The only cash you may have to pay up front are solicitors searches and mortgage survey. The actual deposit will not have to be paid at exchange as the solicitor will hold your buyers deposit or promise to pay and there is equity in your property. The solicitors will pay themselves after completion.
    Debt free and mortgage free and early retiree. Living the dream

    I'm a Board Guide on the Debt-Free Wannabe, Mortgages, Banking and Budgeting boards. I volunteer to help get your forum questions answered and keep the forum running smoothly. Any views are mine and not the official line of moneysavingexpert.com. Pease remember, board guides don't read every post. If you spot an illegal or inappropriate post then please report it to forumteam@moneysavingexpert.com
    • hstephuk
    • By hstephuk 9th Feb 18, 9:35 AM
    • 5 Posts
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    hstephuk
    • #5
    • 9th Feb 18, 9:35 AM
    • #5
    • 9th Feb 18, 9:35 AM
    Thanks. I thought that would be the case. I dont want the full amount of equity going over i want £6.5k myself is that ok& would they just put it in my bank or by cheque? Thanks
    • enthusiasticsaver
    • By enthusiasticsaver 9th Feb 18, 11:35 AM
    • 5,690 Posts
    • 11,246 Thanks
    enthusiasticsaver
    • #6
    • 9th Feb 18, 11:35 AM
    • #6
    • 9th Feb 18, 11:35 AM
    If you are not using all the equity and there is a balance due at completion your solicitor will either send you a cheque or do a bacs transfer on day of completion or a day or so later once they have done the completion statement. This will be after they have deducted their costs so you wont get £6500.
    Debt free and mortgage free and early retiree. Living the dream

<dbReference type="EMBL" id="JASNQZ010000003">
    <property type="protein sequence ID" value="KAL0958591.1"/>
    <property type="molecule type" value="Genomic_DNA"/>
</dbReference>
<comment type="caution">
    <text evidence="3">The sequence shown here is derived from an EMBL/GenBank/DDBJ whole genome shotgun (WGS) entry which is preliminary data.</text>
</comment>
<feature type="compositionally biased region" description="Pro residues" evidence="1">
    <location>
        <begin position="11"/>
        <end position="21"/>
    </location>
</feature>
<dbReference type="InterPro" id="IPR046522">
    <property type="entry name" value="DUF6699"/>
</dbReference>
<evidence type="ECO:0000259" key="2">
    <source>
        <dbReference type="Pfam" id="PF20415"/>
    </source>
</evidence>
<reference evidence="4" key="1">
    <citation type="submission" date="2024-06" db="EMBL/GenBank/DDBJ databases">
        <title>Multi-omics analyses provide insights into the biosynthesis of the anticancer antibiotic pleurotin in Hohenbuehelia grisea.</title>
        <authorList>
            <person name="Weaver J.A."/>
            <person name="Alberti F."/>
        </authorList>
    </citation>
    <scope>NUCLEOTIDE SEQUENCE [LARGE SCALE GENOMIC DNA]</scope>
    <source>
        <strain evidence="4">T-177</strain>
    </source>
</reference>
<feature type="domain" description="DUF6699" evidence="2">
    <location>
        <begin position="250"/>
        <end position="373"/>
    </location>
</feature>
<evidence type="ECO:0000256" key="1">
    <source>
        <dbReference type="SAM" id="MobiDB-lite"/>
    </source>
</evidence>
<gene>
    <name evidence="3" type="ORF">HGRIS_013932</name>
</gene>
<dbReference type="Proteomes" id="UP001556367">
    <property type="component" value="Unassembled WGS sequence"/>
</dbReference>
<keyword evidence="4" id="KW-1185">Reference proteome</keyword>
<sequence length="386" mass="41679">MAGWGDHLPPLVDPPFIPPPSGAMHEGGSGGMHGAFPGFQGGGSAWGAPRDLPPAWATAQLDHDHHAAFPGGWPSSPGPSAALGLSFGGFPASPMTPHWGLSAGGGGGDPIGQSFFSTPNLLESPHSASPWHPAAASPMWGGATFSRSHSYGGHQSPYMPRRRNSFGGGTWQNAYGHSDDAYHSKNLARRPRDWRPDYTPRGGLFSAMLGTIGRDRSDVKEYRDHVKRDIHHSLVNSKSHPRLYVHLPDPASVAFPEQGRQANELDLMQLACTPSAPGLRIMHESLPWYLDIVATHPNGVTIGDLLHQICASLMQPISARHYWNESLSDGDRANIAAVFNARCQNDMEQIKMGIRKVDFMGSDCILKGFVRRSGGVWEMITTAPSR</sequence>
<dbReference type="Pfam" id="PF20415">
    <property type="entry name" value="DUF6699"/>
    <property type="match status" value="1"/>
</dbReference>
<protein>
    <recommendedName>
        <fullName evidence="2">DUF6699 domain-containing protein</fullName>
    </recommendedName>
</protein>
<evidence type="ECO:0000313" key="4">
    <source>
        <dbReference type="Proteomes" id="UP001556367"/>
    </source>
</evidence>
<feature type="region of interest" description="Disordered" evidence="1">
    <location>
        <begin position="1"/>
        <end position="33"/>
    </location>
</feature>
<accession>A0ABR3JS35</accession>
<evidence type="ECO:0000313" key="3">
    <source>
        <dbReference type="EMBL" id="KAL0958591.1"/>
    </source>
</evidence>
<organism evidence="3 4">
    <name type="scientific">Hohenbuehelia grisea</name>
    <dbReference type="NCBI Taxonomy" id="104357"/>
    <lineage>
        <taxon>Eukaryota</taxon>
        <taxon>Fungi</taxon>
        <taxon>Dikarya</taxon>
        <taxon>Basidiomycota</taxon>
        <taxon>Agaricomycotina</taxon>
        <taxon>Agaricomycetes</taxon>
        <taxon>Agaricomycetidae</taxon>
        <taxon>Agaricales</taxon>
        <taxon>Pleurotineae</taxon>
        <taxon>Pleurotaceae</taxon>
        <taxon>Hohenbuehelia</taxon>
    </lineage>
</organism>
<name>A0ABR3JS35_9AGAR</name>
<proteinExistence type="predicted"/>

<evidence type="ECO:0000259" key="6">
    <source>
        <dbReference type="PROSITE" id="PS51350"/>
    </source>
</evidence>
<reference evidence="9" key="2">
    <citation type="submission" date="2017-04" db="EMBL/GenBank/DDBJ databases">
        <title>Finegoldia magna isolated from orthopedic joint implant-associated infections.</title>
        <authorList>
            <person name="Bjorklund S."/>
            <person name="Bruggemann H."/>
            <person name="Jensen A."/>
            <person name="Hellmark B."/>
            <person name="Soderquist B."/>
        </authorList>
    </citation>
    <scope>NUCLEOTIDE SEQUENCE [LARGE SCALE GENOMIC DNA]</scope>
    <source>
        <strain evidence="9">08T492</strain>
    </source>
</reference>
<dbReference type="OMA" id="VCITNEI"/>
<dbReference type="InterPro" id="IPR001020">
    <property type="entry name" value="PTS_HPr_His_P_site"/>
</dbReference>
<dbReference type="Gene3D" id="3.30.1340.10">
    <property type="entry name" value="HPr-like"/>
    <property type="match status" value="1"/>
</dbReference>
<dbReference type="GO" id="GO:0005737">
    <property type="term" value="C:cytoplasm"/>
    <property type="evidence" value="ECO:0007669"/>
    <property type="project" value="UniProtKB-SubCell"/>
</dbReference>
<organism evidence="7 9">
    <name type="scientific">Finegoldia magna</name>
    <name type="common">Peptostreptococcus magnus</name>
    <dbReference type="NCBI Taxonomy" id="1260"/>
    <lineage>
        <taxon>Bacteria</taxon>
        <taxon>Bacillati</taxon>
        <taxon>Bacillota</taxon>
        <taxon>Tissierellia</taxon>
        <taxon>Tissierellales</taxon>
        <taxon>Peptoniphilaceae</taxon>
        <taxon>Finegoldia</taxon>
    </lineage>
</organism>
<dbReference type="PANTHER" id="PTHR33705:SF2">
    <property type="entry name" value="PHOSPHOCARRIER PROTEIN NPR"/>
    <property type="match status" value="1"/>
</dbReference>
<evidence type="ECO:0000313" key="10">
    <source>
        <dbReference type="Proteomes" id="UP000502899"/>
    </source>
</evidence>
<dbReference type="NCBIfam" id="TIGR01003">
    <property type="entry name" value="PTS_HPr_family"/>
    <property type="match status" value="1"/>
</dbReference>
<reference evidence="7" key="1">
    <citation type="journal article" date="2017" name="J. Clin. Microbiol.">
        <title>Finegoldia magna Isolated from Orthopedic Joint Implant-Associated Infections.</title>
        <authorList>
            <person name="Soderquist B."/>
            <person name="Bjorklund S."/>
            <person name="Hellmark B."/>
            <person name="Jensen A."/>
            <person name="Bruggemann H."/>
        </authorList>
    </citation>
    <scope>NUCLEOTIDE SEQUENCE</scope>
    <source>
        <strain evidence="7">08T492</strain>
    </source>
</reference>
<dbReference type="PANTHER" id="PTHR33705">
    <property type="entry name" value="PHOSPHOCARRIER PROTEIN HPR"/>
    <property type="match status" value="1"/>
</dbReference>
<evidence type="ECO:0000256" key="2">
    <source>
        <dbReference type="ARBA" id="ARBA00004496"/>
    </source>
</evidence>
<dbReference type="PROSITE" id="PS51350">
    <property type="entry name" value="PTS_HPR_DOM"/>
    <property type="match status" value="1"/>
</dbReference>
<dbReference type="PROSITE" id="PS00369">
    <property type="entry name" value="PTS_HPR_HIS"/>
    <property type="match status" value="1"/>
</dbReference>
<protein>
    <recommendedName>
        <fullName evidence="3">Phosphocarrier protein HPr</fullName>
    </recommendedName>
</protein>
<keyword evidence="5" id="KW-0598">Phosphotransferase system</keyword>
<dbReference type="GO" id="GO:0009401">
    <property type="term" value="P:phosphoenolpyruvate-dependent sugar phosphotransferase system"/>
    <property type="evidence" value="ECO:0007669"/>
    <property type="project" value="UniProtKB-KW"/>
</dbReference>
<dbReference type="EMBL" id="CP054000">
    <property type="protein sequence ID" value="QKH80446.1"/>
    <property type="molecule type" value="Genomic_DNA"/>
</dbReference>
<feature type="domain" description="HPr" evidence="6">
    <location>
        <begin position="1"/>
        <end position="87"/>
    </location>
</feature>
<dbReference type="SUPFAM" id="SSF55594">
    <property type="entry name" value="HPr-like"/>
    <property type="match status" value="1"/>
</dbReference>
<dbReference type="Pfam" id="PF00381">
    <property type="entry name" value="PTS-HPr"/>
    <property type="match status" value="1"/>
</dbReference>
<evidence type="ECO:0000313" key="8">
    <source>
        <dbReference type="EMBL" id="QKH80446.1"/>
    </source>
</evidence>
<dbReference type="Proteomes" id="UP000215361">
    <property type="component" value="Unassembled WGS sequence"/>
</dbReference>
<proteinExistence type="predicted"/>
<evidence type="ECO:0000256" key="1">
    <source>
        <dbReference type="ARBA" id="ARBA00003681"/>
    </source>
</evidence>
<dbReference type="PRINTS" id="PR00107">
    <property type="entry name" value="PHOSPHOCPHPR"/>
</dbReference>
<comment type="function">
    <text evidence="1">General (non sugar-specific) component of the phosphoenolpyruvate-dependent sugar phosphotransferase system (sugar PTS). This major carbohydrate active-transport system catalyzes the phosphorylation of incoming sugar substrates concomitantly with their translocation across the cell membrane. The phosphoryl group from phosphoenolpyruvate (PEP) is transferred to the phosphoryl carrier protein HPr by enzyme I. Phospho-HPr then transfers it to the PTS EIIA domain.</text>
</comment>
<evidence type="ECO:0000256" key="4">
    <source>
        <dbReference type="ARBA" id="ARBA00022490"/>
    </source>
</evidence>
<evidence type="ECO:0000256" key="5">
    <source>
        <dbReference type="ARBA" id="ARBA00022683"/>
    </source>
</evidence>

I'm a Board Guide on the Debt-Free Wannabe, Mortgages, Banking and Budgeting boards. I volunteer to help get your forum questions answered and keep the forum running smoothly. Any views are mine and not the official line of moneysavingexpert.com. Pease remember, board guides don't read every post. If you spot an illegal or inappropriate post then please report it to forumteam@moneysavingexpert.com
    • Thrugelmir
    • By Thrugelmir 9th Feb 18, 12:44 PM
    • 57,432 Posts
    • 50,719 Thanks
    Thrugelmir
    • #7
    • 9th Feb 18, 12:44 PM
    • #7
    • 9th Feb 18, 12:44 PM
    If a 10% deposit is required on exchange. Then you'll need to find £8k. Your buyer will provide £8k as deposit on your property.

    Your vendor maybe depending on receiving £16k in order to fund the deposit on their potential purchase. Which could be 10% of a much higher value property.
    Financial disasters happen when the last person who can remember what went wrong last time has left the building.
    • hstephuk
    • By hstephuk 19th Feb 18, 5:21 AM
    • 5 Posts
    • 3 Thanks
    hstephuk
    • #8
    • 19th Feb 18, 5:21 AM
    • #8
    • 19th Feb 18, 5:21 AM
    The vendor isnt buying a property. Moving in with her mum for now. My buyers are having a 100% mortgage so dont think ill receive 8k or any deposit..arrghhh im so confused